RQ: Shrew Introduction & Induction
Keep the following questions in mind as you read Barbara Hodgdon’s Introduction (1-38) and the Induction of Taming of the Shrew. The questions are designed to guide your reading practices and our class discussions. You are not required to provide formal answers in class or online.
According to the Introduction, what genre is Taming of the Shrew?
How does the play adapt contemporary events and literary forms?
How does the play draw attention to the early modern English stage practice of all male casts?
What is the relationship between The Taming of a Shrew (1594) and The Taming of the Shrew (F1 1623)? When were the plays first performed? Where were the plays first performed? (see esp. page 20 where Hodgdon lays out the three theories of the text: 1. Shakespeare copied/adapted ‘A Shrew‘ or he wrote both; 2. the ur-Shrew theory; 3. Memorial reconstruction).
How have editors resolved the problem of the two texts?
What’s a conflated edition of a text?
Who is Shakespeare’s editor? How have editors over the centuries shaped Shakespeare’s plays?
What does “induction” mean (23)?
What is Barbara Hogdgon’s (and by extension the edition we are reading) final word on the relationship between ‘A Shrew‘ and ‘The Shrew‘ (36-7)?
Are you surprised that there is no such thing as a true, original Shakespearean text?
What’s the relationship between the notes and the main body of the text?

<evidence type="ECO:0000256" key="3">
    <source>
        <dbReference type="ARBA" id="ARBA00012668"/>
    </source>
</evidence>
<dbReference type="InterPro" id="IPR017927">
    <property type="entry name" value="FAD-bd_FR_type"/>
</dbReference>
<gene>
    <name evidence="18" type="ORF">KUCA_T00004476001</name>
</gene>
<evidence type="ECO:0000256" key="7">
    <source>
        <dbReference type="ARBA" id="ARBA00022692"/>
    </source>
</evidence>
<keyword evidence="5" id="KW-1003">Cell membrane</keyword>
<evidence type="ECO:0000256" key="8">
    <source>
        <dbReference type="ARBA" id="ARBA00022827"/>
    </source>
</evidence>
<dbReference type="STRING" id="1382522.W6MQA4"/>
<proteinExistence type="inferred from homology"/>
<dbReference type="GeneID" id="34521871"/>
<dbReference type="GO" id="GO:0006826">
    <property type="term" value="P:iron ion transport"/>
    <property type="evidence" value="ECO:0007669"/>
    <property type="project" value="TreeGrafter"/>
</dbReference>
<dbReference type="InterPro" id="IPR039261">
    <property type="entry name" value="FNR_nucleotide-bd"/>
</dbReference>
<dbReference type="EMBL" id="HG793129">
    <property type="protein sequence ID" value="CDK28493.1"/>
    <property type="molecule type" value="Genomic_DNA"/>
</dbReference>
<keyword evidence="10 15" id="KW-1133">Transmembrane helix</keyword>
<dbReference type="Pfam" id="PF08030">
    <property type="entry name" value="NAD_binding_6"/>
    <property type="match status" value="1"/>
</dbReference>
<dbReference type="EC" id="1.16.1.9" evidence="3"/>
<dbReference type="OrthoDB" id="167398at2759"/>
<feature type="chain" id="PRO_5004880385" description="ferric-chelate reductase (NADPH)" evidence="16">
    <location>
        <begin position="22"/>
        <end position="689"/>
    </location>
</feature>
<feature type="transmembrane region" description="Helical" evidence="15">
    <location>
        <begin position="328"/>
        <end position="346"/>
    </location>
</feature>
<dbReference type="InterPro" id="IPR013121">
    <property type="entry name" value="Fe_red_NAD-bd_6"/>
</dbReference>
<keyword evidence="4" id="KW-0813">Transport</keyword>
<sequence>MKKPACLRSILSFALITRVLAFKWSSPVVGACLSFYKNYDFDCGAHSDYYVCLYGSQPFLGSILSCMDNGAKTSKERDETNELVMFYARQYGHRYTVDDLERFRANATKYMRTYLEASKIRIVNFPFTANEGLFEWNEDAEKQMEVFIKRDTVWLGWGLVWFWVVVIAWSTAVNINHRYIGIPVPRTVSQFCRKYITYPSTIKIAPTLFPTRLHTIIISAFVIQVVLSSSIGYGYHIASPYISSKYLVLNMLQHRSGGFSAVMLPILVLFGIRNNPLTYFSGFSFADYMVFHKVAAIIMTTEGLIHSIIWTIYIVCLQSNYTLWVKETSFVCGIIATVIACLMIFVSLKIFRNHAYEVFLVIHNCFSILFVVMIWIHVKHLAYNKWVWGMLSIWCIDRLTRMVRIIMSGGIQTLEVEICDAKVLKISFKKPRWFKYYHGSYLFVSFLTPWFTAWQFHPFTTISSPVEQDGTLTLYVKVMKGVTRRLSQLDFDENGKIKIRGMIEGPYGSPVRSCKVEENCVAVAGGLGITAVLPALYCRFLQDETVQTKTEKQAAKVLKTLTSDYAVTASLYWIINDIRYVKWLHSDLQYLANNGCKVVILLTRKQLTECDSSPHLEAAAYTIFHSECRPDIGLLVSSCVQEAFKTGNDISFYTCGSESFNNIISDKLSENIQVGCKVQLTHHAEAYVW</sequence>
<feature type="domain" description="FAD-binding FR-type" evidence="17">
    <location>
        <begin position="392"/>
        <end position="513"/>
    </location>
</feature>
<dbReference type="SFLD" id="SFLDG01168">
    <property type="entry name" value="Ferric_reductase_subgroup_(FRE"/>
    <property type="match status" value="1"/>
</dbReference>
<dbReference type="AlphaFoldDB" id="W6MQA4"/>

Where does Taming of the Shrew take place?
Does Christopher Sly’s name describe his character? Why are names so important to him?
What purpose does the repetition of contrast between hot and cold serve throughout the induction?
What are some of the Lord’s dog’s names? Do think it’s strange that Lord’s dogs have names when so many of the other characters in the Induction, the Lord included, only have descriptive titles, or not titles at all and are merely referred to as boy?
Compare the Lord’s treatment of Sly to his treatment of the dogs.
What does the Lord mean when he says, “Sirs, I will practice on this man” (Induction 1.35)? What sort of outcome does he predict? Do his attendants, 1 & 2 Huntsman agree?
What sorts of arrangements does the Lord ask the Huntsman to make to his chamber to convince Sly to “forget himself” (Induction 1.40)?
Are there points of contact between the Induction and The Tempest?
How does the Lord greet the players?
What sorts of instructions does he give them concerning Sly? Who else is his advice aimed at? Why is he so excited about inciting laughter only to “abate the over-merry spleen” (I.135)?
What does it mean that that everyone has to obey a Lord even if he order them to help him give his power away and undermine the very authority that binds them to his service?
Who does the Lord get to the play Sly’s “humble wife” (Induction I.115) & what instructions does the Lord tell his servant to pass along to Bartholomew?
How does the Lord’s training of Bartholomew compare to Pertuccio’s training of Katherina?
Are you surprised by Sly’s initial reaction to the situation he finds himself when he wakes up?
Do clothes really ‘make a man’?
What sorts of evidence do the Lord and his servants offer to Sly to persuade him that he is actually “a mighty man of much descent” (II.13)?
What sorts of pictures does the Lord want to show Sly? Why will looking at a series of visually rendered, Classical rape sequences persuade Sly that he is a lord?
What finally persuades Sly that he is a lord?
Is the Lord and his household play on Sly cruel?
How does Bartholomew excuse himself from having sex with Sly? What is the connection between love/lust and madness/illness?
What are the medical properties of the play?